Have You Ever Been Harassed on the Bus?
(Note: When Streetsblog first launched, we were taken to task by the writing team at The Bus Bench for reporting about the dangers of cycling and harassment from drivers, but never the risks taken by transit riders, especially those riding after hours. We’ve gotten better on this issue, Sahra Sulaiman’s piece on THAT GUY and our ongoing coverage of the dangers posed by LASD Sheriffs only touch the issue. In the wake of a story of a group of women being assaulted on a bus in New Delhi, Dana Gabbard wonders how prevalent harassment is on Metro and other transit buses. If you have a story you’re willing to share, please do so in the comments section or you can do so privately by emailing me, email@example.com. – DN)
One morning last week while getting ready for work I was especially taken when hearing these comments on National Public Radio’sMorning Edition about the creation of women-only compartments on New Delhi’s metro system as a safety measure against inappropriate behavior by male passengers:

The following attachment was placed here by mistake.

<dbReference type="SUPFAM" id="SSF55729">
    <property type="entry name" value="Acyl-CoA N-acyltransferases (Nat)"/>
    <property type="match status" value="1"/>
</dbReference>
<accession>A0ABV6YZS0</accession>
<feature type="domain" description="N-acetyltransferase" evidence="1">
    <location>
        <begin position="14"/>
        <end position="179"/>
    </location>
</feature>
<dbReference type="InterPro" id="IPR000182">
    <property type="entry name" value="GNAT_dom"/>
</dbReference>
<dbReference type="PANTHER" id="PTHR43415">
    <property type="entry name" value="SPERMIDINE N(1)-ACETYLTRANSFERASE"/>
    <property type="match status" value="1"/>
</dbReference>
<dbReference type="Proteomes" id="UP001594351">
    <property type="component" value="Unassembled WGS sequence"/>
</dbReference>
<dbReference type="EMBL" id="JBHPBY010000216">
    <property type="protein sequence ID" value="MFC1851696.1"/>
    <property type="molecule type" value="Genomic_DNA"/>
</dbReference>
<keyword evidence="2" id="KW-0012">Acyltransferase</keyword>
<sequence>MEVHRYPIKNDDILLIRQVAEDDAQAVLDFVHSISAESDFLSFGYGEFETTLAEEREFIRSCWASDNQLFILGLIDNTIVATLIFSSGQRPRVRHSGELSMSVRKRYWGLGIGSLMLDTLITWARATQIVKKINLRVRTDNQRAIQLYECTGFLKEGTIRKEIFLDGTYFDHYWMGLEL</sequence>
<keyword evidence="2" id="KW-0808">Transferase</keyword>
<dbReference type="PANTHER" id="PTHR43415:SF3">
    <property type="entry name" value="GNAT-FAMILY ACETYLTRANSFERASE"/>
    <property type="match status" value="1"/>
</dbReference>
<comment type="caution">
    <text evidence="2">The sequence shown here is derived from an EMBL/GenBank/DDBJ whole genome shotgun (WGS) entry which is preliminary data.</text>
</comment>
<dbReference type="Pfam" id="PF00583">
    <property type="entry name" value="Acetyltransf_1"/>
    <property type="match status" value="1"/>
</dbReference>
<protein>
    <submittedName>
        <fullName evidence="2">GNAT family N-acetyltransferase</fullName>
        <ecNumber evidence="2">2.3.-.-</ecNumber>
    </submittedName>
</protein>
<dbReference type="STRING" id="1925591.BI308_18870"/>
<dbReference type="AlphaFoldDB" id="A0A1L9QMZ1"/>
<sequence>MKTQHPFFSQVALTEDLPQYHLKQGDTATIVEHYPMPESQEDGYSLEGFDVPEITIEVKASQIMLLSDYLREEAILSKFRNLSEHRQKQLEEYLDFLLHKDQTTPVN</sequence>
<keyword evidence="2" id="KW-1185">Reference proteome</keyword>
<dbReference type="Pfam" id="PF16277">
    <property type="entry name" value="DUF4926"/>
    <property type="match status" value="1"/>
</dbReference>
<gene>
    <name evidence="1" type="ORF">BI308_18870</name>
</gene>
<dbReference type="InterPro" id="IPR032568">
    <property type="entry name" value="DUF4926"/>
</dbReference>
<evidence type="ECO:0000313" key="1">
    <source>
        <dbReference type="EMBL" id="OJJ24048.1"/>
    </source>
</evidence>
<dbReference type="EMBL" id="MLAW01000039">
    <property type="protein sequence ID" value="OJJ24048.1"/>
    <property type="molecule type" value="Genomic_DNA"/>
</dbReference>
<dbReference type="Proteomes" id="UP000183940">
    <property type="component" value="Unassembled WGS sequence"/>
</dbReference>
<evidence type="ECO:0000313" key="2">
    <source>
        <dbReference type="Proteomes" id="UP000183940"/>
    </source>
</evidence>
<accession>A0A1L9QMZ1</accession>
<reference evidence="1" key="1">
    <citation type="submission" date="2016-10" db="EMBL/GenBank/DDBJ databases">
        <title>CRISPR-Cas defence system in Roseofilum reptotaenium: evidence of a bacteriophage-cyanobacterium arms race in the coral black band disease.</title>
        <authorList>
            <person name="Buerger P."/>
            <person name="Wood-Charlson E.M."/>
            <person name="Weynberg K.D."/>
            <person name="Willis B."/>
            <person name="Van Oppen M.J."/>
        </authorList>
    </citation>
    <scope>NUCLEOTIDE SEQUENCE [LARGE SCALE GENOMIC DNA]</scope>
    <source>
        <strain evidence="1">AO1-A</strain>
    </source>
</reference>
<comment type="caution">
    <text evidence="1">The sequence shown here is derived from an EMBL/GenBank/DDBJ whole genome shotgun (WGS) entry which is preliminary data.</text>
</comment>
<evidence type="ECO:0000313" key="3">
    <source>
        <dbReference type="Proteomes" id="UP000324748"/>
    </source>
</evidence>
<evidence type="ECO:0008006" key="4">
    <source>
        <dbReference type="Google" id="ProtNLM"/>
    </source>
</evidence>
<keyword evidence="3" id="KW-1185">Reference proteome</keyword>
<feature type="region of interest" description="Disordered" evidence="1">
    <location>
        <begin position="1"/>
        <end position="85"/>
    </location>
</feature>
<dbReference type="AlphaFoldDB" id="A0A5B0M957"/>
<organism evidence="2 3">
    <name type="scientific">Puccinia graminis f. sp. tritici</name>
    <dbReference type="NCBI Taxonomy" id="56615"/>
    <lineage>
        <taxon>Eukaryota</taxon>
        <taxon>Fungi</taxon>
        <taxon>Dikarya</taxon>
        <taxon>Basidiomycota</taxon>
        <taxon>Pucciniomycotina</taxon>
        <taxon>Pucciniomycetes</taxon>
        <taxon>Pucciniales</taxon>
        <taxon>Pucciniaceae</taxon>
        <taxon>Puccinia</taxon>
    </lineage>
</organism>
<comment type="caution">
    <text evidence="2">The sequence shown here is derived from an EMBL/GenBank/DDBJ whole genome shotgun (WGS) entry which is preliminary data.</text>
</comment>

Male and female perceptions of the problem can differ widely.
Rajesh Kumar travels in the general compartment with his female colleague Manisha Murli. He says out of 100 men, “perhaps two or three” engage in Eve-teasing or unwanted touching.
But Murli disagrees. “It’s not that little,” she protests, putting it around 50 or 60 percent of the men.
It reminds me when looking over some online comments on my apartment building I ran across one in which a women resident complained that while working out in our gym that she noticed one of the male residents was looking her over in a way the creeped her out by being obvious objectification.
Also in the past in blog comments women have complained about men deliberately in crowded conditions on buses and trains taking advantage of the situation to rub themselves against woman’s body. Also on a near empty bus a man abruotly sitting right next to a woman in a manner that bespeaks of inappropriate attention and forcing the woman to sit close to the bus operator to discourage a repeat of the harassment.
I look forward to the comments hopefully overcoming the perception divide between the genders on whether this is a pervasive problem in Southern California or not.
For context regarding the situation of women in India (including a description of social context summed up as “India can be a cruel place for women”) one need look no further than Shoma Chaudhury’s heartbreaking piece for Newsweek on the horrific gang rape aboard a bus that sparked an international outcry.